Summary: New research shows that cutting the annual concessional contributions cap to $25,000 will hit Baby Boomers harder, because they have much less working time left to build up their super balance compared with younger Australians.
Key take-out: More than a quarter of SMSF trustees aged 49 and over contribute in excess of $25,000 – not the 3.5 per cent claimed by the government.
Key beneficiaries: SMSF trustees. Category: Superannuation.
When the Turnbull Government unveiled its raft of planned superannuation and pension rule changes in the federal budget last year, it went to great lengths to explain that most Australians would not be affected.
It’s common knowledge that all Australians will be impacted by the cut in the annual concessional contribution limit to $25,000, regardless of age.
But new research shows that a high percentage of Australians with SMSFs, particularly those aged over 49, will be much harder hit by the super reforms than the statistics produced by the federal government suggest.
The Class SMSF Benchmark Report, released this week, shows that those who have not had the benefit of compulsory super contributions their whole working life, chiefly Baby Boomers and older members of Generation X, will be significantly impacted by the cut in the concessional contributions cap because of their need to make “catch-up” super contributions in later life.
In just over a month, from July 1, 2017, the annual cap on concessional contributions for those aged over 49 will be lowered from $35,000 to $25,000. Those aged under 49 will have their annual limit cut from $30,000, also to $25,000.
The Class report has found that while the government produced figures in the 2016 budget showing only 3.5 per cent of super account holders made concessional contributions over $25,000 a year, its own analysis (based on SMSF data it receives from financial advisors) shows that 25.9 per cent of SMSF members over the age of 49 did contribute more than $25,000.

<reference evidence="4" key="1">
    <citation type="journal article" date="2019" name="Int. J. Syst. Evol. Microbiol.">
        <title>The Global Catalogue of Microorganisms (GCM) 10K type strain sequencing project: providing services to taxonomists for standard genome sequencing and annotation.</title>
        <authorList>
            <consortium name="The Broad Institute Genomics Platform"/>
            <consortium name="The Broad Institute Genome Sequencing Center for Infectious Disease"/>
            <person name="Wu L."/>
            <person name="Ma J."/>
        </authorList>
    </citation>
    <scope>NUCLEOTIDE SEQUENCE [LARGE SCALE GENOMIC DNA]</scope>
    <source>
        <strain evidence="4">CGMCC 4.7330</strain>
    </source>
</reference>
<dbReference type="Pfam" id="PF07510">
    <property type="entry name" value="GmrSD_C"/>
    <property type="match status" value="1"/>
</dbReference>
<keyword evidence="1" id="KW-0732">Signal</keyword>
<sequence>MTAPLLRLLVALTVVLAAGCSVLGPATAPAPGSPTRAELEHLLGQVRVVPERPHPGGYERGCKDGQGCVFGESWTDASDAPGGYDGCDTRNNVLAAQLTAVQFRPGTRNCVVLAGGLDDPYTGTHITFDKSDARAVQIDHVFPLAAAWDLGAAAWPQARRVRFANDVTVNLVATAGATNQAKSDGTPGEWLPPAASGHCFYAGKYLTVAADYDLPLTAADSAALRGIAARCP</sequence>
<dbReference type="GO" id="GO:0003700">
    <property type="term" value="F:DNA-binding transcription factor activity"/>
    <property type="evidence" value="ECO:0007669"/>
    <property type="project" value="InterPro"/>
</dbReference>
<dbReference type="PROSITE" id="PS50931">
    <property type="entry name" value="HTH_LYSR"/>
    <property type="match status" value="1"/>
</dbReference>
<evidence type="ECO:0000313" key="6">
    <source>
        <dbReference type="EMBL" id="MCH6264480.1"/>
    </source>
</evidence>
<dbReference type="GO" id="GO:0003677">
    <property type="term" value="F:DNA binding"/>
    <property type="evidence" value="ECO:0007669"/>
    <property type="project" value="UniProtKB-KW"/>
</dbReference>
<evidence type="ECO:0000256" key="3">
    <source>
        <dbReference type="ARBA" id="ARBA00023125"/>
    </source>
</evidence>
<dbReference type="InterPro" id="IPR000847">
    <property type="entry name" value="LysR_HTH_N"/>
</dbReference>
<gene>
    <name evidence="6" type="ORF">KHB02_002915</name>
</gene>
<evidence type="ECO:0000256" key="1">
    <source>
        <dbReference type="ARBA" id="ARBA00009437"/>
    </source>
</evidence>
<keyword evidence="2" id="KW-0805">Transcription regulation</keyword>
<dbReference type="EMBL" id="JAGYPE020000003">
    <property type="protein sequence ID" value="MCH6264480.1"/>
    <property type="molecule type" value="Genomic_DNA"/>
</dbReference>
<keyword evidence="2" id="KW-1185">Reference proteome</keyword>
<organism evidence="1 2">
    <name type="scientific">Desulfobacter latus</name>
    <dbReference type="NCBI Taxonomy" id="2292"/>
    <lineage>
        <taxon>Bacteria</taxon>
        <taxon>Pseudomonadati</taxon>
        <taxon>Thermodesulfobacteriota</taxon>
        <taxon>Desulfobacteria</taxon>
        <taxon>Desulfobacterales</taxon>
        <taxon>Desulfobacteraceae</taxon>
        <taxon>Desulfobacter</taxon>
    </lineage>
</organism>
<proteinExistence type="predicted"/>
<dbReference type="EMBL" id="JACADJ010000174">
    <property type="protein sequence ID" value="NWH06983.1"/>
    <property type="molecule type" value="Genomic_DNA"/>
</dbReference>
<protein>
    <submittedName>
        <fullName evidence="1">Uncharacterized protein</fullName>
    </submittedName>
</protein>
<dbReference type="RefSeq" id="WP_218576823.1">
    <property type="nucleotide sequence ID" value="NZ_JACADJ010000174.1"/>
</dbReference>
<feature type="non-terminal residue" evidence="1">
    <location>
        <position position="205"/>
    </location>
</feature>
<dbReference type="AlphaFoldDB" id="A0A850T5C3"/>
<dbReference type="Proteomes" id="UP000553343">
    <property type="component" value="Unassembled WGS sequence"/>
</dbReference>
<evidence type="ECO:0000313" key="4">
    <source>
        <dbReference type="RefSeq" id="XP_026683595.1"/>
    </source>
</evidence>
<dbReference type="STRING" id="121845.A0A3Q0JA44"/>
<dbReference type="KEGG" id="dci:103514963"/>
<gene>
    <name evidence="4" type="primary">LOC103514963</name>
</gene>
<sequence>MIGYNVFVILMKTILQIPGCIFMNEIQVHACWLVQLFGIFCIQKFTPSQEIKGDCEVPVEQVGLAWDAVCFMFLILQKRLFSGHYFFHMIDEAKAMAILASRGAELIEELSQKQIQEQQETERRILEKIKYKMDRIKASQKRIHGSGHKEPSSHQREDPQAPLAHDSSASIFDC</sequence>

“Measured by dollar value, 90 per cent of the reduction in contributions imposed by the new cap will come from members aged 49 and over,” the report found. “Even among those younger than 49 years, 17.3 per cent contribute more than $25,000 a year, much higher than the government’s figure of 3.5 per cent.”
Class CEO Kevin Bungard says many more Australians will need to carefully consider their retirement savings plans and whether they can actually meet their goals under the new contributions caps.
“The average SMSF member is aged 58 and worked for 15 years before the superannuation guarantee was introduced, well over a third of their career,” Bungard says.
“It’s no wonder that more than a quarter of those 49 and older took advantage of the higher caps to make catch up contributions.
“It will now be much harder for them to catch up for those lost years.”
The report also found a much larger percentage of SMSF members than implied by the government’s figures would be affected by the new non-concessional contribution caps and the $1.6 million transfer balance cap.